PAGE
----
My Digital Early Days – Part II – The DSLR

The first years of my “digital life” with cameras was a stable time when I used just one camera brand, Canon.  I got started with the D30, and then over the next seven years progressed through the Canon 5D, 10D, 20D, and 1D MkIII.  I guess I hadn’t yet been afflicted with the current day malady known as G.A.S. (gear acquisition syndrome), and I already had Canon lenses, so that progression made the most sense.

Curiosity – Canon 20D
Canon 5D
Survivor – Canon 1D MkIII

Then , partially influenced by a friend who was using a Nikon DSLR, I made the jump to Nikon.  And I went all in.  After selling all of my Canon gear, I bought the Nikon D700 and was thrilled with the camera.  Over the next two years, I actually took more photos with that camera than any other (digital) camera I’ve owned.

Nikon D700

Then the G.A.S. slowly, but inexorably, began to invade my photographer soul.  The D700 was followed by the D90 (5 months) and the D7000 (10 months).  All of those cameras were terrific cameras, capable of delivering better images than I could produce, but I think a part of me just liked the process of vetting a new piece of gear and exploring the latest innovations in this evolving world of the digital camera.

Big Dipper – Nikon D90

At any rate, on September 14, 2011, I ditched the DSLR and the big lenses and whole-heartedly embraced the “Mirrorless” concept of a smaller system that could still produce outstanding image quality and be a lot easier to carry around.  Thus began my season of “mirrorless madness” … and in the last three+ years I’ve bought (and sold) a myriad of different mirrorless cameras made by at least five different manufacturers.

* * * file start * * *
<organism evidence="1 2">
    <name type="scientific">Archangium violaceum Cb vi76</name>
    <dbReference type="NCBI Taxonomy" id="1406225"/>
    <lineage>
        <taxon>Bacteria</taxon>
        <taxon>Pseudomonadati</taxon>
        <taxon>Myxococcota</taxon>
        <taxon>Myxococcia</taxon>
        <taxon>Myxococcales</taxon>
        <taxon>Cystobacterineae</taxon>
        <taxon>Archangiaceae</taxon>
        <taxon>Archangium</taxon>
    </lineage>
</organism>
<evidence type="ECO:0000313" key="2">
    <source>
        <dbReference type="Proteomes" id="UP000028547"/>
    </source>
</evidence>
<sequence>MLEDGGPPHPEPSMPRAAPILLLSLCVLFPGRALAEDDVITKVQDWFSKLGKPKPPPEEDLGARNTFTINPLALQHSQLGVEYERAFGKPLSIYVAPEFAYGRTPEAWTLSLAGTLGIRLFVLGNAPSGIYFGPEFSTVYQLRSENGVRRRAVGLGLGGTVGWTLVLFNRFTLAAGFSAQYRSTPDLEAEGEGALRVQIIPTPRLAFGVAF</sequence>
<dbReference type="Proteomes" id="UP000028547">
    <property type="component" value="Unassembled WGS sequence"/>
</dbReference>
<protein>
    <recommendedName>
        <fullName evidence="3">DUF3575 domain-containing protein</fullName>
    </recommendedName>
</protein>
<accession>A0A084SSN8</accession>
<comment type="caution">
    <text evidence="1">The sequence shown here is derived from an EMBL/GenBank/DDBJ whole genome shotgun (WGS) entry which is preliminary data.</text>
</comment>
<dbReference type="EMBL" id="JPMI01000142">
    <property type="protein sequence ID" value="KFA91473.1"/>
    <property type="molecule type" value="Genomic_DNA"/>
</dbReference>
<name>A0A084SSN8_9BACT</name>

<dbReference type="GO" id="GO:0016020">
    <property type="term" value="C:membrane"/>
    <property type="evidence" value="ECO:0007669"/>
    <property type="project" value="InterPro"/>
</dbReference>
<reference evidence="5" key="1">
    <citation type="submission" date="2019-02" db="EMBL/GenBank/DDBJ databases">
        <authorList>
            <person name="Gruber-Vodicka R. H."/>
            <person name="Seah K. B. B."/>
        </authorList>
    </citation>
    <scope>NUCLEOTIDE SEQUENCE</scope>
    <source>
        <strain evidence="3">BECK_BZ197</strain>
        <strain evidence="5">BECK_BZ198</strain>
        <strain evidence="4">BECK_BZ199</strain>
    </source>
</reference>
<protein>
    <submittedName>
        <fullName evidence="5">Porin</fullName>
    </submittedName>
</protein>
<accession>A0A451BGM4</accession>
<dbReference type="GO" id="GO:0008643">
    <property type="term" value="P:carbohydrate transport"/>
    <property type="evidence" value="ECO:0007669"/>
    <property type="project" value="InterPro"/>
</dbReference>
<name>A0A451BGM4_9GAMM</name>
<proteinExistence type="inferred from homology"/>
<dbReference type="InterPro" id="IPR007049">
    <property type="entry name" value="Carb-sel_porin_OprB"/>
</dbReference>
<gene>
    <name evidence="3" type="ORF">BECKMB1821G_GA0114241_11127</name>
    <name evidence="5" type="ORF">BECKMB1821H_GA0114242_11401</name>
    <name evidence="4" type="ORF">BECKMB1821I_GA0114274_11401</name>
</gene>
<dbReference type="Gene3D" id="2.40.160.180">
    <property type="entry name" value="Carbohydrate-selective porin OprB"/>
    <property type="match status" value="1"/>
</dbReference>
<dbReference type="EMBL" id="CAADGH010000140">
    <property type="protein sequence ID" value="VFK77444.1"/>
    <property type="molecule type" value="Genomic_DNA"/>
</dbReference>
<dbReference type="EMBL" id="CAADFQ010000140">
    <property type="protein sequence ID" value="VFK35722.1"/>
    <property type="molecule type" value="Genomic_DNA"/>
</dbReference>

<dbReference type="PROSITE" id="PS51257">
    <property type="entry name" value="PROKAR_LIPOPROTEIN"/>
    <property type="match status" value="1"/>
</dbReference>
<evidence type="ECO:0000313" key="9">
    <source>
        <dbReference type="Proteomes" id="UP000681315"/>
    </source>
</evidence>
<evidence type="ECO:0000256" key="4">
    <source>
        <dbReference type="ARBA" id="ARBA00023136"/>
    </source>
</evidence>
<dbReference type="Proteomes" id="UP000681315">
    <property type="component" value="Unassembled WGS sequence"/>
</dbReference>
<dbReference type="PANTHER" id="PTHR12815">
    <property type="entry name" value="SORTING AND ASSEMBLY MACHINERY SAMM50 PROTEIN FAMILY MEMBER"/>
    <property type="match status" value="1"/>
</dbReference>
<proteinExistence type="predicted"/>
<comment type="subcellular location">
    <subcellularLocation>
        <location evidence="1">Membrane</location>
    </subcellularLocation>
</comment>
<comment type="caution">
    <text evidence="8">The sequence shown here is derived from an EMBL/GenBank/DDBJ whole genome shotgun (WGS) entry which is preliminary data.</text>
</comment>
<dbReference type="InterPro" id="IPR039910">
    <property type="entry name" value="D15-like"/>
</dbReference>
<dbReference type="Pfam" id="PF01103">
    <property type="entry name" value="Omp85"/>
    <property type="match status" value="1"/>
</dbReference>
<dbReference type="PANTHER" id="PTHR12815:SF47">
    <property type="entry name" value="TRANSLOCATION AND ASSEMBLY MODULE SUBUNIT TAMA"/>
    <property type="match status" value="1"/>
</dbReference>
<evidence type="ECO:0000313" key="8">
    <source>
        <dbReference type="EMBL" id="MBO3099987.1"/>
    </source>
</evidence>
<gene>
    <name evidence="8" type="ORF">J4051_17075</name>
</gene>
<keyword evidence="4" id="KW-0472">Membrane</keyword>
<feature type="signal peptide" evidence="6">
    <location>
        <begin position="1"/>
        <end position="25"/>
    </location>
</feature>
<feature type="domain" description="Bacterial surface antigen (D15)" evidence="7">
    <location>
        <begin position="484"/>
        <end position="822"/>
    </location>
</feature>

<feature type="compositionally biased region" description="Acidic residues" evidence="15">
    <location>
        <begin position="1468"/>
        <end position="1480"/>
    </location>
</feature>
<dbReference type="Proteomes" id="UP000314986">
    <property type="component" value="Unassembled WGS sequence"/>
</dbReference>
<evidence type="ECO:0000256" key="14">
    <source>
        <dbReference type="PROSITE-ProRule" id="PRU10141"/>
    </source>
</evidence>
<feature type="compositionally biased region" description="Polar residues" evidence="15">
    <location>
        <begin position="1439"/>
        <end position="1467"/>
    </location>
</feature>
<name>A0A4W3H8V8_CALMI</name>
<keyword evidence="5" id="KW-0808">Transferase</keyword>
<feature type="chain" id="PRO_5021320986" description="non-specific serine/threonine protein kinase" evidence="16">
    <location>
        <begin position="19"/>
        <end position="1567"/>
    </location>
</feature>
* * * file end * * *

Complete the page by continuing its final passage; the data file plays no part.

Nikon D7000 (starburst added with Topaz Star Effects)

Actually, I have some reasonably good “excuses” for all the gear switches and I’ll talk about those and my mirrorless journey into madness in the next post.



There’s a common saying that “Luck equals preparation plus opportunity.” I believe that.

Monument Valley in Arizona has some spectacular monolithic rock outcroppings and it’s best to be there at first light. I was there at dawn that day and got some nice photos of those big rocks they call “The Mittens”, but they were much like those taken by so many other photographers – nothing new.

A bit later in the morning after the sun was well up, I was driving through the park looking for more photo possibilities. I felt very lucky when I saw this hot air balloon just filling and getting ready for lift off.

I skidded to a stop, jumped out of my car and managed to fire off several shots as that colorful balloon slowly and majestically ascended right next to those huge rock formations. Wow, what a sight, but I’m sure the view was even better from inside the gondola as it soared over the valley.

Yes, I was lucky because I had a good camera that I knew how to use and I just happened to be in the right place at the right time (opportunity).

Many fine images are created by dedicated photographers who see a good location, have a creative idea, and then go there time after time until conditions enable them to execute that idea. But, many great images are a result of happenstance…just being there when it happens.

So prepare yourself, get out there, and get lucky!